The Pitch F/X chart of Joba’s fastball velocity over time. (Click to enlarge in a new window)
As Joba Chamberlain skyrocketed his way through the Yankee organization as a starter, the book on him was velocity. During his 2006 appearance in the Hawaiian leagues, Joba was, according to Baseball America’s 2007 prospect list, sitting at 94-97 with his fastball.
The following year, John Manuel had even more glowing praise to offer the Yanks’ youngster. “He reached 100 mph with his fastball as a reliever,” Manuel wrote as he anointed Joba as the Yanks’ top prospect in 2008, “and more impressively can sit at 96-97 mph when he starts.”
Last season, as the Yanks transitioned Joba from Major League reliever to a Major League starter, we saw the velocity and the stuff with our own eyes. Pitching out of the rotation from June until August 4, Joba lived in the upper 90s. His fastball would range from around 94 mph to 100, occasionally dipping lower but not by much. His average was always at 95 or above.
As we all know, on August 4, disaster struck. Joba had to leave a start in Texas — the same mound upon which Phil Hughes ruptured his hamstring in 2007 — with a sore shoulder. He would miss much of August and would return to the bullpen in September. Outside of one or two appearances, his velocity in September was far lower than it had been as a starter in 2008 or as a reliever in 2007 and 2008. He was sitting in the low 90s with peaks at around 97 and an average of around 92. On the season, his final fastball average was 95.2.
This year has seen Joba pick up where he left off in September. Early on in the season, I raised an eyebrow at Joba’s velocity but chalked it up to April. Power pitchers can take a few starts to warm up, and as April turned to May, Joba’s fastball creeped up past those 95- and 96-mph marks. And then it didn’t.
Two back-to-back starts at the end of May and beginning of June highlighted the velocity discrepancies. Against the Rangers in May, Joba’s fastball averaged just over 90 mph, and he peaked around 93. Against the Indians five days later, he had the best fastball of the year, averaging just under 95 and peaking at just over 97. He hasn’t really reached that level yet.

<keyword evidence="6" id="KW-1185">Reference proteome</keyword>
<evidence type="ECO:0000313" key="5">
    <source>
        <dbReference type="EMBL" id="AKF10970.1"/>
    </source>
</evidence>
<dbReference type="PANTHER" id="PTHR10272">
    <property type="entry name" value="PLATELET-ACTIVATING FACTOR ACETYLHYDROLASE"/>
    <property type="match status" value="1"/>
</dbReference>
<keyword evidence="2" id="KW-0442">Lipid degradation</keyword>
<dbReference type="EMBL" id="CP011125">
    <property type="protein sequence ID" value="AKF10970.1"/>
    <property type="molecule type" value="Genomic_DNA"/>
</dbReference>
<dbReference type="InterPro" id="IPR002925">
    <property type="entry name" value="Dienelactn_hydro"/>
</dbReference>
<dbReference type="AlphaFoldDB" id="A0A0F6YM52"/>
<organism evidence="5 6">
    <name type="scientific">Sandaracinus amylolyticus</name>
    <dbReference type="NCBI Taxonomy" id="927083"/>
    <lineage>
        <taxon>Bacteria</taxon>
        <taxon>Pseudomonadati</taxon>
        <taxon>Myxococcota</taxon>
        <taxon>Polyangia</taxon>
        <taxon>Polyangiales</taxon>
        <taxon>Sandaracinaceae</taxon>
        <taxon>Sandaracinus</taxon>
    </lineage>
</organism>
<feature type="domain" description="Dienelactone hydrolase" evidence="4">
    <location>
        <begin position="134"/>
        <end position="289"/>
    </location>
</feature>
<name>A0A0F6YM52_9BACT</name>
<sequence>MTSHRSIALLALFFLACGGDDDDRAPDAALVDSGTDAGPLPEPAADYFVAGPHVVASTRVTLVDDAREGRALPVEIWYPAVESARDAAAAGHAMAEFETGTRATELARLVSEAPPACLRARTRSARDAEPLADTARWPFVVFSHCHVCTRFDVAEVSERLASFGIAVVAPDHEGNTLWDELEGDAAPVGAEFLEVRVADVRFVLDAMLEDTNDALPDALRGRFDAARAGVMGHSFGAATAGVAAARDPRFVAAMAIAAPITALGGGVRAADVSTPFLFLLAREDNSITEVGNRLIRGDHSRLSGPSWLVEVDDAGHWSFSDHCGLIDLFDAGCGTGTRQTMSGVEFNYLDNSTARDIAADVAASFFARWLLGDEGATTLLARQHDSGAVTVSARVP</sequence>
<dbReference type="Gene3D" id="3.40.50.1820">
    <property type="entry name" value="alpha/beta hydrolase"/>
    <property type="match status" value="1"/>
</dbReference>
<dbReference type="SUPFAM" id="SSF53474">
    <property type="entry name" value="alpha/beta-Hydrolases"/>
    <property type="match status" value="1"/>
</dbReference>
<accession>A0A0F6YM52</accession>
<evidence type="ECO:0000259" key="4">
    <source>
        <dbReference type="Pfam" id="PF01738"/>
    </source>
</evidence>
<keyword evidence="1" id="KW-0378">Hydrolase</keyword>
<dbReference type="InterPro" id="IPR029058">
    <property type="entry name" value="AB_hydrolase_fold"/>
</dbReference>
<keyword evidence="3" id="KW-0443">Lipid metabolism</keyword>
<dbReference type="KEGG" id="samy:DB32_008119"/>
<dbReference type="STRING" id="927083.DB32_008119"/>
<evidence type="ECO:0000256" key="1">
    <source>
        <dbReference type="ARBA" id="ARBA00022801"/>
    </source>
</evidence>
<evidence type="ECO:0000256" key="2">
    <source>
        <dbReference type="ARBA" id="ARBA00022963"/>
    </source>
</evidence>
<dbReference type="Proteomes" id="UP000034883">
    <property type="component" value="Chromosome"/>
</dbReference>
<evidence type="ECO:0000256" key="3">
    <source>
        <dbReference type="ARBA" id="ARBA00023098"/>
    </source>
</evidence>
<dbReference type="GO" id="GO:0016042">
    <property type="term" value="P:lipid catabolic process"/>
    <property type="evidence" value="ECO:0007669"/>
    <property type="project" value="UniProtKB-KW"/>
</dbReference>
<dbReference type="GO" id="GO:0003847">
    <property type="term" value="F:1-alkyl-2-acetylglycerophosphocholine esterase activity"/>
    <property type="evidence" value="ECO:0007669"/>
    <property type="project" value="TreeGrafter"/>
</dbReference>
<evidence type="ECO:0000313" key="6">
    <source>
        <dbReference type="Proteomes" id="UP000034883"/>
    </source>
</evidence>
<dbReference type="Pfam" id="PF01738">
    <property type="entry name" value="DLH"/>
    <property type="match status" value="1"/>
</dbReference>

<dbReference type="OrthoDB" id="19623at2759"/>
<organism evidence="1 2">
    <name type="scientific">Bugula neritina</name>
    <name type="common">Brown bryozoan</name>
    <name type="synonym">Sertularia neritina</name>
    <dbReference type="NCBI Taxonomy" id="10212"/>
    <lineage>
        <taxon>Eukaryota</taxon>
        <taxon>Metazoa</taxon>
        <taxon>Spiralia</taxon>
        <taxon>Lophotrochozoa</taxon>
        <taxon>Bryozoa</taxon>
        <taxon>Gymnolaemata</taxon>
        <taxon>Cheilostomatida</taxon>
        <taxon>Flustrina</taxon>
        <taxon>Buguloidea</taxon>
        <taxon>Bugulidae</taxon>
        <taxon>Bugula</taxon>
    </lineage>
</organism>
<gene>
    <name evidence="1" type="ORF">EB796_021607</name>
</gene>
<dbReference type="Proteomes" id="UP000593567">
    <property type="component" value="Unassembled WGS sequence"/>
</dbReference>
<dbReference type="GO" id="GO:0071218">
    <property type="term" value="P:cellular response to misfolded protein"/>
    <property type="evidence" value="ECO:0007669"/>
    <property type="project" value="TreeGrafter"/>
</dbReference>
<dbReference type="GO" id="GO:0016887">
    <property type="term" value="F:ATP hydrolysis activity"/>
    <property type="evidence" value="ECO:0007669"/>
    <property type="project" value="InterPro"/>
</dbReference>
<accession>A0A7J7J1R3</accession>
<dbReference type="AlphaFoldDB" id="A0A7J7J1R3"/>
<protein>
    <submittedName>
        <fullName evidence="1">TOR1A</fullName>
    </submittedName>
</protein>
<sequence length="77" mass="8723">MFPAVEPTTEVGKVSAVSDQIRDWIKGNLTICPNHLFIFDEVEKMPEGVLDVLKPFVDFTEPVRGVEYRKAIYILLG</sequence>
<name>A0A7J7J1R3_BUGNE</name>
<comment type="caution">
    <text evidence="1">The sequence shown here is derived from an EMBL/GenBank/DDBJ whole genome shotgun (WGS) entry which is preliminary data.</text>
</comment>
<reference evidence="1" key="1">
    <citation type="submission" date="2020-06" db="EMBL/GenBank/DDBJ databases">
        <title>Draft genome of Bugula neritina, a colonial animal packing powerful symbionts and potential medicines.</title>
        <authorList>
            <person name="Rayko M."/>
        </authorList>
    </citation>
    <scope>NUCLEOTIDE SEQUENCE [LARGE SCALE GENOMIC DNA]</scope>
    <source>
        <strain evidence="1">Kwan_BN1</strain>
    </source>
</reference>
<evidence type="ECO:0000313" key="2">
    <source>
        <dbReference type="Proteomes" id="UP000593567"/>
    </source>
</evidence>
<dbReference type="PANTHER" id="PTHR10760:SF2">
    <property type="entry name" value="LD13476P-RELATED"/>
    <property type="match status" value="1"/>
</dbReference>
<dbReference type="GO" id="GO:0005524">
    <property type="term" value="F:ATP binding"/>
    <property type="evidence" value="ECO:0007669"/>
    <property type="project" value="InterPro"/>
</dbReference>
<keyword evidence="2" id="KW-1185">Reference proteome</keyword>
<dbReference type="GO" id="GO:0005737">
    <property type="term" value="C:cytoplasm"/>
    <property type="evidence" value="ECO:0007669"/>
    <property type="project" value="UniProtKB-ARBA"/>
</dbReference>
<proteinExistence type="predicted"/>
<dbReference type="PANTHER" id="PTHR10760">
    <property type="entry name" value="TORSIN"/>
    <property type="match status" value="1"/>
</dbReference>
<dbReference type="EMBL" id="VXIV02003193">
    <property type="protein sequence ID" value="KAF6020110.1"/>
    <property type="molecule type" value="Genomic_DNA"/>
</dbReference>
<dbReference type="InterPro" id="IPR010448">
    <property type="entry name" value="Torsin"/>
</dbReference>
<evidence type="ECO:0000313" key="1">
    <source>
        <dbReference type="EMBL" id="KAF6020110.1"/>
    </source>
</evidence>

Last night, as the game wore on, Michael Kay, Kenny Singleton and Paul O’Neill noted that Joba’s velocity just wasn’t there. While Joba dialed it up to 95.3 at one point, the velocity histogram from Pitch F/X shows that he was sitting mostly below 91. On the night, his average velocity was again at 92 mph.
At this point, I don’t know what to make of this, and I don’t know why Joba has seemingly lost three miles per hour on his fastball following a shoulder injury last August. If he were hurt, the Yanks wouldn’t be sending him out there every five days, and the team has to be aware of this dip in velocity as well.
For now, it’s not hurting the Yanks. They’re 10-5 in games Joba starts, and while he’s not giving them distance, he’s still striking out better than eight men per nine innings pitched. It’s worth noting too that his breaking pitches haven’t seen a concurrent drop in velocity either. In fact, his curveball is a bit faster this year than it was last year. That’s a different topic altogether but one that could explain Joba’s problems putting hitters away.
Furthermore, moving Joba to the bullpen simply isn’t the answer. If his velocity is lower now as a starter than it was last year also as a starter, it is illogical to assume that he would magically rediscover six or eight miles per hour as a reliever.
As I said, I have no answers. I don’t even know if we should worry about it, per se. It’s something to watch as the season drags on, and if, by the end of the year, the velocity hasn’t returned, then we can start to wonder about the long-term implications of Joba Chamberlain’s Amazing Disappearing Fastball.